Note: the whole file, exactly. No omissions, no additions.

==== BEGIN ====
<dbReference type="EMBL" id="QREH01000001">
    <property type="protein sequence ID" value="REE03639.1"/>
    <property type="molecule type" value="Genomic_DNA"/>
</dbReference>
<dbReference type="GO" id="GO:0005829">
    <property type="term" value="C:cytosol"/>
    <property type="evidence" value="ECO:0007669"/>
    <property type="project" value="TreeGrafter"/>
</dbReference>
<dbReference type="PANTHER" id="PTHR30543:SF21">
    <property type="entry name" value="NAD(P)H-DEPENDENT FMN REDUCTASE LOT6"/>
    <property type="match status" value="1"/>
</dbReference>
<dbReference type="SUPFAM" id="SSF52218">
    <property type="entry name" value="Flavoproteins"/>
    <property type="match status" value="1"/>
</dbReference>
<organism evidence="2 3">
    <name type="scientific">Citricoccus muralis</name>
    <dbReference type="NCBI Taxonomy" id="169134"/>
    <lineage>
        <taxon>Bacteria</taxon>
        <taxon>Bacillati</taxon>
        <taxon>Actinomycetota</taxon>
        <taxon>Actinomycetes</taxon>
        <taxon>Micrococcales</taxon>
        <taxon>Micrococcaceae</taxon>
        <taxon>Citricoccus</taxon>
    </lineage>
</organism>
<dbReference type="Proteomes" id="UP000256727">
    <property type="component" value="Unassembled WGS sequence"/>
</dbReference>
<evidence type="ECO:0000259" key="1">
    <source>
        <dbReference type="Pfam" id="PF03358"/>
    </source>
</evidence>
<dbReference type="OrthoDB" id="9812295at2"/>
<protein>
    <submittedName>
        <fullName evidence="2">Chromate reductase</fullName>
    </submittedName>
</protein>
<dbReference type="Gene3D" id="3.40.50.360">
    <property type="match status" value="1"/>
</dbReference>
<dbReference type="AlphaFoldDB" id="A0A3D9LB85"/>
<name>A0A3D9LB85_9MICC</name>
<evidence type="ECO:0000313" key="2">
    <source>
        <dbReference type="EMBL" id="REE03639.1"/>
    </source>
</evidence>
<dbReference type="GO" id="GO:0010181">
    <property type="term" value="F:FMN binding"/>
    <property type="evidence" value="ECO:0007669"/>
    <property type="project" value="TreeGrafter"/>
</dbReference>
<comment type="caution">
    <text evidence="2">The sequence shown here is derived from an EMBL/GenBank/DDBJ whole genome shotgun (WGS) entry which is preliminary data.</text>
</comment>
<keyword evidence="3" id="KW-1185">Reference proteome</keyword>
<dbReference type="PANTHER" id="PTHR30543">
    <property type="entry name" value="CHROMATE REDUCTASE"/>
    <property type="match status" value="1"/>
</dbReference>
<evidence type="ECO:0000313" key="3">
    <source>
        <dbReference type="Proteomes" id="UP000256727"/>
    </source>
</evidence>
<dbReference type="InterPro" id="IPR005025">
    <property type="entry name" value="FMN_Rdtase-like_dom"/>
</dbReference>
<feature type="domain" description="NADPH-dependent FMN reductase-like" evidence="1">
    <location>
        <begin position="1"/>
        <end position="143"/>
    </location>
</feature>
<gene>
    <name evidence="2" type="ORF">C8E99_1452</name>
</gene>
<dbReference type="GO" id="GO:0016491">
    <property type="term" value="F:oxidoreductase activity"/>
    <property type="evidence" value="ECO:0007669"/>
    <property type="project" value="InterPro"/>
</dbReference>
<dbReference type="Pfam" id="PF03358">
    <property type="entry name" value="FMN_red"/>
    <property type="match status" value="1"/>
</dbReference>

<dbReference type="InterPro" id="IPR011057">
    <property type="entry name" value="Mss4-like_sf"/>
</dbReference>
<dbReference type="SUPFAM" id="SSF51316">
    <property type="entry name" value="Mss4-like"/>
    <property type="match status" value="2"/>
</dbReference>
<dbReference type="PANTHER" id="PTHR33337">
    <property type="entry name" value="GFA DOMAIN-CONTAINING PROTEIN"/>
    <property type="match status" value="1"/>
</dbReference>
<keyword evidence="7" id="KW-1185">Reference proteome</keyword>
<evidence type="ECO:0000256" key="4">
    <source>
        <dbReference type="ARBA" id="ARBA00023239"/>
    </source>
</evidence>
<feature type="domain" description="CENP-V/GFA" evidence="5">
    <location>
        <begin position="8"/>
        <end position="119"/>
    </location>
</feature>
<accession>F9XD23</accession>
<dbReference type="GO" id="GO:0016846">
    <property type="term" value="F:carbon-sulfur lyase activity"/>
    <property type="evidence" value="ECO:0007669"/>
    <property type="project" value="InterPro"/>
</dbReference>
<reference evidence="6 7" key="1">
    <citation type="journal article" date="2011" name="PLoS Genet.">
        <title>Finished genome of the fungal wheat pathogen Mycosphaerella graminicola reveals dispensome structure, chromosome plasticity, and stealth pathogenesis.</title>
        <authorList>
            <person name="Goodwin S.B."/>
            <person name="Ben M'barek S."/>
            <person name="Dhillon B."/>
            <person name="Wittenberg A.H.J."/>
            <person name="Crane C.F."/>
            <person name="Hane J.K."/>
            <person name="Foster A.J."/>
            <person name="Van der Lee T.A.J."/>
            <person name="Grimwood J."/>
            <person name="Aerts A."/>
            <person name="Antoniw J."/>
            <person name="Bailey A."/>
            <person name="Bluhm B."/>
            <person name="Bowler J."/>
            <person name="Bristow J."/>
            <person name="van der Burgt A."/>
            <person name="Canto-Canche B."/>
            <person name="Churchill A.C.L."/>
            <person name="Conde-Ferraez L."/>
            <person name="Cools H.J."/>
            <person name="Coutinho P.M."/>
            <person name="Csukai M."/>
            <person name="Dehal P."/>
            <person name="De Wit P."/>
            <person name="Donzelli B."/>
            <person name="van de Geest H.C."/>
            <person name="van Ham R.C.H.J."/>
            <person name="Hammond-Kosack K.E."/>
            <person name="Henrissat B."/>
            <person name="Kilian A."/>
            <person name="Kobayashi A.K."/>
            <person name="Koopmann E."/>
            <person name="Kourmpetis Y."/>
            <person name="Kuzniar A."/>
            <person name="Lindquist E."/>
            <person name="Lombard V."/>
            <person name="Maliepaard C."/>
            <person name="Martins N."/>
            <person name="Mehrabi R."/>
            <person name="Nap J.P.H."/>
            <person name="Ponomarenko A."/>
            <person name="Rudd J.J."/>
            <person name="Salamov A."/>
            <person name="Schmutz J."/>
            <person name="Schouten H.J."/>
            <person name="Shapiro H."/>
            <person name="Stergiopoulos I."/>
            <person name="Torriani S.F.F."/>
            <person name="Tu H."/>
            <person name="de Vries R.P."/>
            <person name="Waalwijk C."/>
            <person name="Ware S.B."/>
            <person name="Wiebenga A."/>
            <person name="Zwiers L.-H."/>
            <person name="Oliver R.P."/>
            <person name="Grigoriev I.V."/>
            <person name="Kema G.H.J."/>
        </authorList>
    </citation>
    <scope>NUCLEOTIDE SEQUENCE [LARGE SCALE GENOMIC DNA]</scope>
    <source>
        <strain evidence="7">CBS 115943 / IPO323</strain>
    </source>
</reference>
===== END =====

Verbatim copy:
<dbReference type="EMBL" id="QREH01000001">
    <property type="protein sequence ID" value="REE03639.1"/>
    <property type="molecule type" value="Genomic_DNA"/>
</dbReference>
<dbReference type="GO" id="GO:0005829">
    <property type="term" value="C:cytosol"/>
    <property type="evidence" value="ECO:0007669"/>
    <property type="project" value="TreeGrafter"/>
</dbReference>
<dbReference type="PANTHER" id="PTHR30543:SF21">
    <property type="entry name" value="NAD(P)H-DEPENDENT FMN REDUCTASE LOT6"/>
    <property type="match status" value="1"/>
</dbReference>
<dbReference type="SUPFAM" id="SSF52218">
    <property type="entry name" value="Flavoproteins"/>
    <property type="match status" value="1"/>
</dbReference>
<organism evidence="2 3">
    <name type="scientific">Citricoccus muralis</name>
    <dbReference type="NCBI Taxonomy" id="169134"/>
    <lineage>
        <taxon>Bacteria</taxon>
        <taxon>Bacillati</taxon>
        <taxon>Actinomycetota</taxon>
        <taxon>Actinomycetes</taxon>
        <taxon>Micrococcales</taxon>
        <taxon>Micrococcaceae</taxon>
        <taxon>Citricoccus</taxon>
    </lineage>
</organism>
<dbReference type="Proteomes" id="UP000256727">
    <property type="component" value="Unassembled WGS sequence"/>
</dbReference>
<evidence type="ECO:0000259" key="1">
    <source>
        <dbReference type="Pfam" id="PF03358"/>
    </source>
</evidence>
<dbReference type="OrthoDB" id="9812295at2"/>
<protein>
    <submittedName>
        <fullName evidence="2">Chromate reductase</fullName>
    </submittedName>
</protein>
<dbReference type="Gene3D" id="3.40.50.360">
    <property type="match status" value="1"/>
</dbReference>
<dbReference type="AlphaFoldDB" id="A0A3D9LB85"/>
<name>A0A3D9LB85_9MICC</name>
<evidence type="ECO:0000313" key="2">
    <source>
        <dbReference type="EMBL" id="REE03639.1"/>
    </source>
</evidence>
<dbReference type="GO" id="GO:0010181">
    <property type="term" value="F:FMN binding"/>
    <property type="evidence" value="ECO:0007669"/>
    <property type="project" value="TreeGrafter"/>
</dbReference>
<comment type="caution">
    <text evidence="2">The sequence shown here is derived from an EMBL/GenBank/DDBJ whole genome shotgun (WGS) entry which is preliminary data.</text>
</comment>
<keyword evidence="3" id="KW-1185">Reference proteome</keyword>
<dbReference type="PANTHER" id="PTHR30543">
    <property type="entry name" value="CHROMATE REDUCTASE"/>
    <property type="match status" value="1"/>
</dbReference>
<evidence type="ECO:0000313" key="3">
    <source>
        <dbReference type="Proteomes" id="UP000256727"/>
    </source>
</evidence>
<dbReference type="InterPro" id="IPR005025">
    <property type="entry name" value="FMN_Rdtase-like_dom"/>
</dbReference>
<feature type="domain" description="NADPH-dependent FMN reductase-like" evidence="1">
    <location>
        <begin position="1"/>
        <end position="143"/>
    </location>
</feature>
<gene>
    <name evidence="2" type="ORF">C8E99_1452</name>
</gene>
<dbReference type="GO" id="GO:0016491">
    <property type="term" value="F:oxidoreductase activity"/>
    <property type="evidence" value="ECO:0007669"/>
    <property type="project" value="InterPro"/>
</dbReference>
<dbReference type="Pfam" id="PF03358">
    <property type="entry name" value="FMN_red"/>
    <property type="match status" value="1"/>
</dbReference>

<dbReference type="InterPro" id="IPR011057">
    <property type="entry name" value="Mss4-like_sf"/>
</dbReference>
<dbReference type="SUPFAM" id="SSF51316">
    <property type="entry name" value="Mss4-like"/>
    <property type="match status" value="2"/>
</dbReference>
<dbReference type="PANTHER" id="PTHR33337">
    <property type="entry name" value="GFA DOMAIN-CONTAINING PROTEIN"/>
    <property type="match status" value="1"/>
</dbReference>
<keyword evidence="7" id="KW-1185">Reference proteome</keyword>
<evidence type="ECO:0000256" key="4">
    <source>
        <dbReference type="ARBA" id="ARBA00023239"/>
    </source>
</evidence>
<feature type="domain" description="CENP-V/GFA" evidence="5">
    <location>
        <begin position="8"/>
        <end position="119"/>
    </location>
</feature>
<accession>F9XD23</accession>
<dbReference type="GO" id="GO:0016846">
    <property type="term" value="F:carbon-sulfur lyase activity"/>
    <property type="evidence" value="ECO:0007669"/>
    <property type="project" value="InterPro"/>
</dbReference>
<reference evidence="6 7" key="1">
    <citation type="journal article" date="2011" name="PLoS Genet.">
        <title>Finished genome of the fungal wheat pathogen Mycosphaerella graminicola reveals dispensome structure, chromosome plasticity, and stealth pathogenesis.</title>
        <authorList>
            <person name="Goodwin S.B."/>
            <person name="Ben M'barek S."/>
            <person name="Dhillon B."/>
            <person name="Wittenberg A.H.J."/>
            <person name="Crane C.F."/>
            <person name="Hane J.K."/>
            <person name="Foster A.J."/>
            <person name="Van der Lee T.A.J."/>
            <person name="Grimwood J."/>
            <person name="Aerts A."/>
            <person name="Antoniw J."/>
            <person name="Bailey A."/>
            <person name="Bluhm B."/>
            <person name="Bowler J."/>
            <person name="Bristow J."/>
            <person name="van der Burgt A."/>
            <person name="Canto-Canche B."/>
            <person name="Churchill A.C.L."/>
            <person name="Conde-Ferraez L."/>
            <person name="Cools H.J."/>
            <person name="Coutinho P.M."/>
            <person name="Csukai M."/>
            <person name="Dehal P."/>
            <person name="De Wit P."/>
            <person name="Donzelli B."/>
            <person name="van de Geest H.C."/>
            <person name="van Ham R.C.H.J."/>
            <person name="Hammond-Kosack K.E."/>
            <person name="Henrissat B."/>
            <person name="Kilian A."/>
            <person name="Kobayashi A.K."/>
            <person name="Koopmann E."/>
            <person name="Kourmpetis Y."/>
            <person name="Kuzniar A."/>
            <person name="Lindquist E."/>
            <person name="Lombard V."/>
            <person name="Maliepaard C."/>
            <person name="Martins N."/>
            <person name="Mehrabi R."/>
            <person name="Nap J.P.H."/>
            <person name="Ponomarenko A."/>
            <person name="Rudd J.J."/>
            <person name="Salamov A."/>
            <person name="Schmutz J."/>
            <person name="Schouten H.J."/>
            <person name="Shapiro H."/>
            <person name="Stergiopoulos I."/>
            <person name="Torriani S.F.F."/>
            <person name="Tu H."/>
            <person name="de Vries R.P."/>
            <person name="Waalwijk C."/>
            <person name="Ware S.B."/>
            <person name="Wiebenga A."/>
            <person name="Zwiers L.-H."/>
            <person name="Oliver R.P."/>
            <person name="Grigoriev I.V."/>
            <person name="Kema G.H.J."/>
        </authorList>
    </citation>
    <scope>NUCLEOTIDE SEQUENCE [LARGE SCALE GENOMIC DNA]</scope>
    <source>
        <strain evidence="7">CBS 115943 / IPO323</strain>
    </source>
</reference>